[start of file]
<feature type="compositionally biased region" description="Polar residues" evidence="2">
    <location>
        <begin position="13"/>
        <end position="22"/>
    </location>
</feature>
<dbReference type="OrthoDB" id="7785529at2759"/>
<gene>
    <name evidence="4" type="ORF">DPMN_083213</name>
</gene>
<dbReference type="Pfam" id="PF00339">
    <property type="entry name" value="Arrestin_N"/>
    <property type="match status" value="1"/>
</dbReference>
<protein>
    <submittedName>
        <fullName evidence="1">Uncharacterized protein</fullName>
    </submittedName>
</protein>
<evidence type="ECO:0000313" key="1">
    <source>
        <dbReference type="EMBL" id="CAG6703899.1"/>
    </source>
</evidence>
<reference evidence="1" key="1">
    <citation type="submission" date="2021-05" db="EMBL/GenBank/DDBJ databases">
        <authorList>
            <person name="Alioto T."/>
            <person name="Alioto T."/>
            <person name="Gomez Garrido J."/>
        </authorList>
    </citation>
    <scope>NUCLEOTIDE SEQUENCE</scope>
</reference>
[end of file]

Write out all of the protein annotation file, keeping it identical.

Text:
<feature type="compositionally biased region" description="Polar residues" evidence="2">
    <location>
        <begin position="13"/>
        <end position="22"/>
    </location>
</feature>
<dbReference type="OrthoDB" id="7785529at2759"/>
<gene>
    <name evidence="4" type="ORF">DPMN_083213</name>
</gene>
<dbReference type="Pfam" id="PF00339">
    <property type="entry name" value="Arrestin_N"/>
    <property type="match status" value="1"/>
</dbReference>
<protein>
    <submittedName>
        <fullName evidence="1">Uncharacterized protein</fullName>
    </submittedName>
</protein>
<evidence type="ECO:0000313" key="1">
    <source>
        <dbReference type="EMBL" id="CAG6703899.1"/>
    </source>
</evidence>
<reference evidence="1" key="1">
    <citation type="submission" date="2021-05" db="EMBL/GenBank/DDBJ databases">
        <authorList>
            <person name="Alioto T."/>
            <person name="Alioto T."/>
            <person name="Gomez Garrido J."/>
        </authorList>
    </citation>
    <scope>NUCLEOTIDE SEQUENCE</scope>
</reference>